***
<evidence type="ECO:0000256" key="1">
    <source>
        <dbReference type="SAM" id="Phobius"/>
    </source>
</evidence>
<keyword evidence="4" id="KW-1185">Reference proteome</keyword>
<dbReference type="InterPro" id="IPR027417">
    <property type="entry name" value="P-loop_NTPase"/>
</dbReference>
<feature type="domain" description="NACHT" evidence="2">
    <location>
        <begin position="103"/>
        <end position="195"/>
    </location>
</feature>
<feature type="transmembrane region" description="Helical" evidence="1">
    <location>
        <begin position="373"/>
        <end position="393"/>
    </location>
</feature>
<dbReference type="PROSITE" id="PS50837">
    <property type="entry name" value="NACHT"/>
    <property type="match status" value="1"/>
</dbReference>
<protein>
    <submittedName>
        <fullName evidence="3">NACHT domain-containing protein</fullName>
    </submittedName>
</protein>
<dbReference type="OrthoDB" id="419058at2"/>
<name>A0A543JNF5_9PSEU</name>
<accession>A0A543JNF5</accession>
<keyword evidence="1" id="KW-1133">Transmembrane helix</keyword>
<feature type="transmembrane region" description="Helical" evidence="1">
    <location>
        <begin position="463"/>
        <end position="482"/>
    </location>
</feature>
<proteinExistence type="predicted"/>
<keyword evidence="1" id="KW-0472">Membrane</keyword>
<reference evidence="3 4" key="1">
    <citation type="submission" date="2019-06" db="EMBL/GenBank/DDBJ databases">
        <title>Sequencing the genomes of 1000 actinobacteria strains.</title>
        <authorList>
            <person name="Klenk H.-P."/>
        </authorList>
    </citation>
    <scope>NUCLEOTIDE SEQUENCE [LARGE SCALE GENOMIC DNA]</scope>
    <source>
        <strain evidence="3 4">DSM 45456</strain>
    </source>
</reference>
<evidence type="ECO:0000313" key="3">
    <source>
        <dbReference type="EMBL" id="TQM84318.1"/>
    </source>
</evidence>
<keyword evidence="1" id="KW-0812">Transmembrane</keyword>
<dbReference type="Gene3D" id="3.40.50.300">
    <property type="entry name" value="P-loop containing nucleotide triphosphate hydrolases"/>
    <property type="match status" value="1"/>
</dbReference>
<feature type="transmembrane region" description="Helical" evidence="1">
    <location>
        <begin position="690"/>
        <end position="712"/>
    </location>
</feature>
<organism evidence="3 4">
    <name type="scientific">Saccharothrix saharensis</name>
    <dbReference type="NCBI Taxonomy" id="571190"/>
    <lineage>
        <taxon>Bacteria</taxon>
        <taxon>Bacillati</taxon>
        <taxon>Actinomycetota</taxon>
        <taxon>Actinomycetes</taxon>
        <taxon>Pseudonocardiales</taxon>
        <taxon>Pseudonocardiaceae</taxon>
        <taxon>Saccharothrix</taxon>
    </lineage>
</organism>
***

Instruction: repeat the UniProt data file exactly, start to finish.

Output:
<evidence type="ECO:0000256" key="1">
    <source>
        <dbReference type="SAM" id="Phobius"/>
    </source>
</evidence>
<keyword evidence="4" id="KW-1185">Reference proteome</keyword>
<dbReference type="InterPro" id="IPR027417">
    <property type="entry name" value="P-loop_NTPase"/>
</dbReference>
<feature type="domain" description="NACHT" evidence="2">
    <location>
        <begin position="103"/>
        <end position="195"/>
    </location>
</feature>
<feature type="transmembrane region" description="Helical" evidence="1">
    <location>
        <begin position="373"/>
        <end position="393"/>
    </location>
</feature>
<dbReference type="PROSITE" id="PS50837">
    <property type="entry name" value="NACHT"/>
    <property type="match status" value="1"/>
</dbReference>
<protein>
    <submittedName>
        <fullName evidence="3">NACHT domain-containing protein</fullName>
    </submittedName>
</protein>
<dbReference type="OrthoDB" id="419058at2"/>
<name>A0A543JNF5_9PSEU</name>
<accession>A0A543JNF5</accession>
<keyword evidence="1" id="KW-1133">Transmembrane helix</keyword>
<feature type="transmembrane region" description="Helical" evidence="1">
    <location>
        <begin position="463"/>
        <end position="482"/>
    </location>
</feature>
<proteinExistence type="predicted"/>
<keyword evidence="1" id="KW-0472">Membrane</keyword>
<reference evidence="3 4" key="1">
    <citation type="submission" date="2019-06" db="EMBL/GenBank/DDBJ databases">
        <title>Sequencing the genomes of 1000 actinobacteria strains.</title>
        <authorList>
            <person name="Klenk H.-P."/>
        </authorList>
    </citation>
    <scope>NUCLEOTIDE SEQUENCE [LARGE SCALE GENOMIC DNA]</scope>
    <source>
        <strain evidence="3 4">DSM 45456</strain>
    </source>
</reference>
<evidence type="ECO:0000313" key="3">
    <source>
        <dbReference type="EMBL" id="TQM84318.1"/>
    </source>
</evidence>
<keyword evidence="1" id="KW-0812">Transmembrane</keyword>
<dbReference type="Gene3D" id="3.40.50.300">
    <property type="entry name" value="P-loop containing nucleotide triphosphate hydrolases"/>
    <property type="match status" value="1"/>
</dbReference>
<feature type="transmembrane region" description="Helical" evidence="1">
    <location>
        <begin position="690"/>
        <end position="712"/>
    </location>
</feature>
<organism evidence="3 4">
    <name type="scientific">Saccharothrix saharensis</name>
    <dbReference type="NCBI Taxonomy" id="571190"/>
    <lineage>
        <taxon>Bacteria</taxon>
        <taxon>Bacillati</taxon>
        <taxon>Actinomycetota</taxon>
        <taxon>Actinomycetes</taxon>
        <taxon>Pseudonocardiales</taxon>
        <taxon>Pseudonocardiaceae</taxon>
        <taxon>Saccharothrix</taxon>
    </lineage>
</organism>